fanny heigt in relation to waterline

Is there any train of thought on this subject? Do you want the bottom of your butt to be @ waterline or the center of your hip? Does it matter from an efficiency standpoint? Would “butt” hgt be more efficient for paddling and “hip” hgt be more efficienct for rolling? Would appreciate any thoughts (thinkin about raising the seat in my yak).


Type Of Roll
If you lean way back to roll, a raised butt might be a good thing. You’ll be a little less stable, though. Try a little padding and see if you like it.

A Couple Of Thoughts

– Last Updated: Jul-29-06 8:47 PM EST –

Changing your seat height will change your height from the water. If you raise your seat your shoulder will be further from the water and could affect your perfect paddle length. Raise your seat will place more of your body further away from the center of balance and will provide more leverage to tip your boat, it could change the perceived stability of your boat. Depending on how much you raise your seat the above changes could be slight and not noticed or more significant.


feeling of stability…
Is that where you were going?


negative, stability is not what I was
thinking about, however, its a good point. I was thinking about efficiency w/regard too: A) paddling & B) rolling.

From a geometrical aspect it would be logical that the easiest roll would take place if the center of your hip was at the waterline (when upside down of course). additonally, since when paddling, the center of rotation is @ the torso you would think that having center of hip @ waterline would also be most efficient.

Depends on the shape of the hull
If the a cross section was circular that would be true, but hulls with various chines and rails effect how much force is needed to roll the boat back 180 degrees.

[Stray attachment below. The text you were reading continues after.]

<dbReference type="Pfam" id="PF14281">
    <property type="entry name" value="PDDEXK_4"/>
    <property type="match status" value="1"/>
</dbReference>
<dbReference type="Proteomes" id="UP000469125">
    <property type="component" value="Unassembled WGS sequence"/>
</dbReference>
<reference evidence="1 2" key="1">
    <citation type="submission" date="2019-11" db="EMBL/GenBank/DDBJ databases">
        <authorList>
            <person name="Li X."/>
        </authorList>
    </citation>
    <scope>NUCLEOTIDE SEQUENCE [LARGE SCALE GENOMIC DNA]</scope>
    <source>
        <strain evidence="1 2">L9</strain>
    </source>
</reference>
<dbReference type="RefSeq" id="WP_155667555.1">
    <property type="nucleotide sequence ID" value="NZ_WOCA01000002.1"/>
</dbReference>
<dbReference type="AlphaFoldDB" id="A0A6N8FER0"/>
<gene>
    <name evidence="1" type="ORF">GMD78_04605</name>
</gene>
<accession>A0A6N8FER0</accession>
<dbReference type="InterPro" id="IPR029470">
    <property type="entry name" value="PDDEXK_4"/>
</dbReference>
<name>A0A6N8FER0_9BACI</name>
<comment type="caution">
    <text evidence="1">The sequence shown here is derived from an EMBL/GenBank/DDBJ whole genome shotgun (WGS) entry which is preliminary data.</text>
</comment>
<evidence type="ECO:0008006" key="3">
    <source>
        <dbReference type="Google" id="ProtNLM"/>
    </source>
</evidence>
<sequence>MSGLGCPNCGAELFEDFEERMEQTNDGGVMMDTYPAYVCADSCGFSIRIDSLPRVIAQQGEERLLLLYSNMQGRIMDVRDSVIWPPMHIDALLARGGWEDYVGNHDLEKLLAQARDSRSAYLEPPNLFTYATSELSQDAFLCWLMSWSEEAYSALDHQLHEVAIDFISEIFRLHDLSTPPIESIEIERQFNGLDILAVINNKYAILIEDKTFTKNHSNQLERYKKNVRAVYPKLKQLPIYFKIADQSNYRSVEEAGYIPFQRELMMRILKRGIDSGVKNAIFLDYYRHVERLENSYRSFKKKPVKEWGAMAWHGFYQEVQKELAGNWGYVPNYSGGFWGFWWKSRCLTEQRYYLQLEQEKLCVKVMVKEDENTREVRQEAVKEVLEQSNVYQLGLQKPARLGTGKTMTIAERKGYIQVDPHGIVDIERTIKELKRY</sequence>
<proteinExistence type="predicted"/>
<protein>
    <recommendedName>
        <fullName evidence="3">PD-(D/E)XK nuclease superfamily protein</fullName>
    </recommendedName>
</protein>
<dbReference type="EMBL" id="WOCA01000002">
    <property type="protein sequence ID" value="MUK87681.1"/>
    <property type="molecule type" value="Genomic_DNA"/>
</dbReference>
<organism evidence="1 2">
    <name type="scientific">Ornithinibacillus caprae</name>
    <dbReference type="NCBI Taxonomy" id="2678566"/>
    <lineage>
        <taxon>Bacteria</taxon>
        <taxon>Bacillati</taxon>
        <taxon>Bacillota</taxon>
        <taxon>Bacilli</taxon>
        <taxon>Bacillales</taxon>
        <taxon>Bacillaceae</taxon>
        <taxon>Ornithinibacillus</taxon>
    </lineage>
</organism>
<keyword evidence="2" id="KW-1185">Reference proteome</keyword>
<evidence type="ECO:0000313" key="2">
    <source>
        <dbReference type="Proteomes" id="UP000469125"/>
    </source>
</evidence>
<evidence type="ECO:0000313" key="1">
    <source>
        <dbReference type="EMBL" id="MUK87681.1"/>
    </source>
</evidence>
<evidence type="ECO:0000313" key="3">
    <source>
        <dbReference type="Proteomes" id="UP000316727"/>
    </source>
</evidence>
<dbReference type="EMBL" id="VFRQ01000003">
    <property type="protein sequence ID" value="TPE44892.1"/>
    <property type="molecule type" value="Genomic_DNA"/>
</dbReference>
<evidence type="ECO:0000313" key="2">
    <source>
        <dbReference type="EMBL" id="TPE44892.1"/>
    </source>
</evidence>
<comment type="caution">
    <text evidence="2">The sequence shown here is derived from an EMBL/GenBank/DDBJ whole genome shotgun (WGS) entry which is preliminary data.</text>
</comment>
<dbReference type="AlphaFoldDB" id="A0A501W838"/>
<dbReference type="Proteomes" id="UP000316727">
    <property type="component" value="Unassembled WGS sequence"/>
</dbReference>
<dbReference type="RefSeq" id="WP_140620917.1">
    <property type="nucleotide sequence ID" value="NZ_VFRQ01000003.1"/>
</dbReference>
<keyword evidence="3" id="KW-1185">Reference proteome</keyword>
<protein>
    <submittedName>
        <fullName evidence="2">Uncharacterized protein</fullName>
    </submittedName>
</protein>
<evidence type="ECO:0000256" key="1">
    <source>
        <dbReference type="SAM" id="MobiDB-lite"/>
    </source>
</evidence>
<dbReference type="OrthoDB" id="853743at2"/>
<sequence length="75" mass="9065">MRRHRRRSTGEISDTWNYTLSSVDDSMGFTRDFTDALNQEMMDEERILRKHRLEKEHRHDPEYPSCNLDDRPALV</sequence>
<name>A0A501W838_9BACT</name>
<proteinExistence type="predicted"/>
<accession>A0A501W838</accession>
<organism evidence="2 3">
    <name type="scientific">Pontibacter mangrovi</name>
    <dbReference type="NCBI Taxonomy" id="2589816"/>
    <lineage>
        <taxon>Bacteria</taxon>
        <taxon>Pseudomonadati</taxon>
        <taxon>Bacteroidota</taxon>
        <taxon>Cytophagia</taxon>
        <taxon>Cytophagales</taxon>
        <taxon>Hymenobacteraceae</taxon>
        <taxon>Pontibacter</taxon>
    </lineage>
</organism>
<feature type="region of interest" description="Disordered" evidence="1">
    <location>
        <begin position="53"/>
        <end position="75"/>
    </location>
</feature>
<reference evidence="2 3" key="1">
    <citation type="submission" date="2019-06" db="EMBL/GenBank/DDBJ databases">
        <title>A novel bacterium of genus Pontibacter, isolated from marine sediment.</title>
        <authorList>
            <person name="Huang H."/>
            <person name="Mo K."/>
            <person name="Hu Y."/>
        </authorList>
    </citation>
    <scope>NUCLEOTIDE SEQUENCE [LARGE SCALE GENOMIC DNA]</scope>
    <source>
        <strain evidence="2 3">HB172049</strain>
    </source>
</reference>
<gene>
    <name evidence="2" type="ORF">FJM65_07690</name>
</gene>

For instance look at the surf kayak and whitewater boat given as examples here …

Impacted by the boat
If a boat has a high back deck and you want options other than a more forward roll, having your butt higher may help. But moving the seat forward to create more distance from the seat to the rear coaming could also help. If the roll involved is sometyhing like a sweep or CtoC, it’d probably make less difference.

Sitting real deep in the boat can similarly make some sculls and stuff like a balance brace more difficult. But raising the seat per se can also impact how much you have work to bring the boat over to get it on edge and its stability.

Kinda hard to respond to without having a specific boat and paddler in mind.


– Last Updated: Jul-30-06 1:45 PM EST –

The higher your butt is, the more your body is sticking out of the boat catching air (like a sail). No, I don't think you gain any paddling efficiency by being higher up.

Rolling might be another story. For me, whatever helps keep my head down and back is good. Like Celia said, scooting the butt forward helps the layback.

Careful with your wording …
“Fanny” means vagina in England.

Stability Will Be Affected

– Last Updated: Jul-31-06 6:41 AM EST –

to the negative.

The question is what are you're trying to achieve with added height. In most touring situations, there is no benefit to adding seat height. It will just make the boat more twitchy expecially in any type of conditions. If the coaming is too high and impacting your roll and stroke, the raised seat may help but at the above mentioned cost. You're better off getting a better fitting boat.

The situation with surf paddlers elevating the height of their seat is to get more leverage on drastic cutback turns when at planing speed on a waveface. They are not paddling but stern ruddering or draw stroking (which really is not a movement but a maneuvering type stroke). The price for the greater leverage is greater instability. Generally, elevated seats in a surf kayak is undertaken by folks with more experience. It often necessitates adding on a seatbelt to keep the paddler in the boat. Now, you're talking having utmost confidence in one's roll in maytag situations and the ability to come back up and stay upright in a very twitchy craft.